AMY GOODMAN: Among those demanding Jammeh be tried in criminal court for his crimes is a Gambian beauty queen who says the president raped her when she was 18. Fatou Jallow, known as “Toufah,” has become a leading voice against the former president. In this Human Rights Watch video, she tells her story.

FATOUTOUFAHJALLOW: I can’t wait to face Yahya Jammeh. I was 18 years old when he raped me in 2015. I have spent the last four years wanting to erase, to hide, that it didn’t happen, like life is all good. It happened. He is no longer the president. My family is fine. Life goes on. That’s pretty easy, right? I wish that is what it was.

The pageant is a competition of women empowerment. So the messaging behind it was to empower women, to give them a platform to compete and talk about issues that affect their communities, and also have a scholarship for girls so they can go and study abroad and come back to the country and contribute.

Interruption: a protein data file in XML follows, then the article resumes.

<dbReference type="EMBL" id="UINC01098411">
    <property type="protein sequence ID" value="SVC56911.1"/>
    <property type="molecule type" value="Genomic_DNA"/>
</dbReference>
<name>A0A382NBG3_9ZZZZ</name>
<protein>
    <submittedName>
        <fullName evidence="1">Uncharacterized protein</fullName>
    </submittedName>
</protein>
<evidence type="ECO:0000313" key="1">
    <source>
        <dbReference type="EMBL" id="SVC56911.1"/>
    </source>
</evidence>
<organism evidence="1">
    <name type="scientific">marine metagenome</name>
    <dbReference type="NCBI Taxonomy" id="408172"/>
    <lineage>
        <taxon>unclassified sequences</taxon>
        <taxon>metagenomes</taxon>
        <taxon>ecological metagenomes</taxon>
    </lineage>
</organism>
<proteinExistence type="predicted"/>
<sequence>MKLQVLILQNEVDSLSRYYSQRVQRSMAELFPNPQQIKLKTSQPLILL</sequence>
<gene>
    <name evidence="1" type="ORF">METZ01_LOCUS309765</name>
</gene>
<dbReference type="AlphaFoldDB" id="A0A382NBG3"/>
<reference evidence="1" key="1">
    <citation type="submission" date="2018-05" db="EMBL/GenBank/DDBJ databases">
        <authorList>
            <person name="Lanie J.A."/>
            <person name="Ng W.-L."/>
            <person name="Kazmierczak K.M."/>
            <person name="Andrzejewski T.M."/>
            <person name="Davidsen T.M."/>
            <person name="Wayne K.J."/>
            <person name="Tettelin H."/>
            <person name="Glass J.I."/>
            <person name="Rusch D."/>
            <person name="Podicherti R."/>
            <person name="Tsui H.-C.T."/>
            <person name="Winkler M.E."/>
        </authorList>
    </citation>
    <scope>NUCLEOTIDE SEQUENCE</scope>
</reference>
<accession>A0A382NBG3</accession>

PAGEANT ANNOUNCER: And the winner is Fatou A. Jallow from Gambia College.

FATOUTOUFAHJALLOW: I was so proud of myself. I am a crowned queen, right? And I’m going to study abroad.

My first time meeting the ex-president was in 2014. Towards the end of the year, after the pageant, we were invited to the State House.

NARRATOR: Jammeh used state channels to pressure women to visit him and work for him. He abused many of them. He began reaching out to Toufah, claiming an interest in he community service project.

FATOUTOUFAHJALLOW: One day, he asked that he wanted to marry me. But I told him I’m not planning to. I don’t want to get married. I want to go and study. That’s the reason why I got into this pageant.

NARRATOR: A few weeks later, Jammeh invited Toufah back to the State House.

FATOUTOUFAHJALLOW: In his eyes, all I saw was just a sense of anger at the fact that I would have the audacity somehow to say no to him, the president. He did what he wanted to do. And I was screaming. And at some point, I couldn’t hear my scream anymore. He told me no one is going to hear me anyways. Well, I’m going to say the story again, and I’m going to own this story.